A reader writes:
Do you have any thoughts on candidates who send handwritten thank-you notes instead of emails?
I’m interviewing candidates right now and I always expect to receive a thank-you email within 24 hours. One candidate never sent me one, so I had mentally declined her. (She wasn’t a superstar in person, so that contributed to my decline.) Well, fast forward to a month later: I checked my physical work mailbox and it turns out she had sent a very nice card.
I only check my mailbox once every two weeks or so…and I’m sure I’m not the only one. (All I receive are marketing materials there.)
I’d like to see it become customary for candidates who wish to send physical cards to ALSO send emails…am I crazy?
I can’t get behind people sending handwritten notes and emails — that’s overkill. They should do one but not both. But yes, of the two options, the better one is an email — because of what you mentioned about how people don’t always see their physical mail quickly, and because hiring decisions are sometimes made before the mail is delivered, and because, frankly, this is business correspondence, not social correspondence, and it doesn’t need to be handwritten. Some people disagree with with me on that last point and still like receiving handwritten thank-you notes from job candidates — but I think they’re quickly moving into the minority.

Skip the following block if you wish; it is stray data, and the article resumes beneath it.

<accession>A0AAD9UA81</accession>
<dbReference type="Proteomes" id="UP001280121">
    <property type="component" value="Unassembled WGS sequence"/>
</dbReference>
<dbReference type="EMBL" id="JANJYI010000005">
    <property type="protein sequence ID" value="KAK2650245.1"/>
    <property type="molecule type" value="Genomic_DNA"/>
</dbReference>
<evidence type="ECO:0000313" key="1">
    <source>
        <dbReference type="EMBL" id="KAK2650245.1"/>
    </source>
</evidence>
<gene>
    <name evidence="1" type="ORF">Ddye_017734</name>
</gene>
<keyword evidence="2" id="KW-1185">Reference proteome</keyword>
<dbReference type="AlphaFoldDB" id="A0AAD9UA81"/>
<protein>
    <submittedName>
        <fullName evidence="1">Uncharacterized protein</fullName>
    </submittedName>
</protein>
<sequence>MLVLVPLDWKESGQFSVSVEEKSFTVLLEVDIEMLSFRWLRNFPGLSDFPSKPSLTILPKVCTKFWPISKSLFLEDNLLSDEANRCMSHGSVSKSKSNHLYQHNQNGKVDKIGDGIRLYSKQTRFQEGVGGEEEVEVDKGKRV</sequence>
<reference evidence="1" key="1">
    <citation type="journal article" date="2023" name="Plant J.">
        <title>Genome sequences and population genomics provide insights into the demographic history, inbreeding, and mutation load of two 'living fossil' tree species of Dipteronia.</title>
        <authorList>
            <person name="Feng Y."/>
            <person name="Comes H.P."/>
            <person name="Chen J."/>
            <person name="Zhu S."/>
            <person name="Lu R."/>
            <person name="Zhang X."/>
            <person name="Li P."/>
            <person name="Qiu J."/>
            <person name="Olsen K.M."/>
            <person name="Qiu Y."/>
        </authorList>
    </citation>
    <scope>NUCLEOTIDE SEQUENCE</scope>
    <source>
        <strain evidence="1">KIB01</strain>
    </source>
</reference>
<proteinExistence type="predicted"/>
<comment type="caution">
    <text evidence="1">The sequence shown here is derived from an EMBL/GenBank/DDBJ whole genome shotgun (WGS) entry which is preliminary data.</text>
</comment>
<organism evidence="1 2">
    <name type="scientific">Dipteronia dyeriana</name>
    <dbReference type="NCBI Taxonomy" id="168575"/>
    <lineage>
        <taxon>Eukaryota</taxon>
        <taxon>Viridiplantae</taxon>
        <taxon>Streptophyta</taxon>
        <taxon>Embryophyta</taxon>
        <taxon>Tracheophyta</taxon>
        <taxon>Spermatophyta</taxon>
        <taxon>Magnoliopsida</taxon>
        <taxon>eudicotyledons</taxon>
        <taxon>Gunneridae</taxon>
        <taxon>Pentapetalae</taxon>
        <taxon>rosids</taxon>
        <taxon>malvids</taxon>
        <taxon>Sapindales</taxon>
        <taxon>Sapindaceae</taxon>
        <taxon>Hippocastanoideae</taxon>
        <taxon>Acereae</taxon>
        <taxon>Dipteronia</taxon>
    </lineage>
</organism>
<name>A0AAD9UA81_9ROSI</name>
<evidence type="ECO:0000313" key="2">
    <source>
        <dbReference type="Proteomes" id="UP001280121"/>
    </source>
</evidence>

You didn’t ask this, but I need to say it: You shouldn’t be rejecting otherwise good job candidates for not sending a thank-you. (You should reject this particular one for not being great in her interview though, and a thank-you note wouldn’t have changed that.) Whether or not a candidate sends a follow-up note after an interview, and the specific content of that note, is one piece of the overall package that a candidate presents. It’s not the piece that should make or break your decision (unless there’s something truly compelling and outstanding about the note that pushes and already great candidate over the finish line, or something problematic).
should we reject job candidates who don’t send thank-you notes after interviews?
are interview thank-you notes going out of style?
thank-you notes: they’re not about thanking anyone
how much do thank-you notes really matter after a job interview?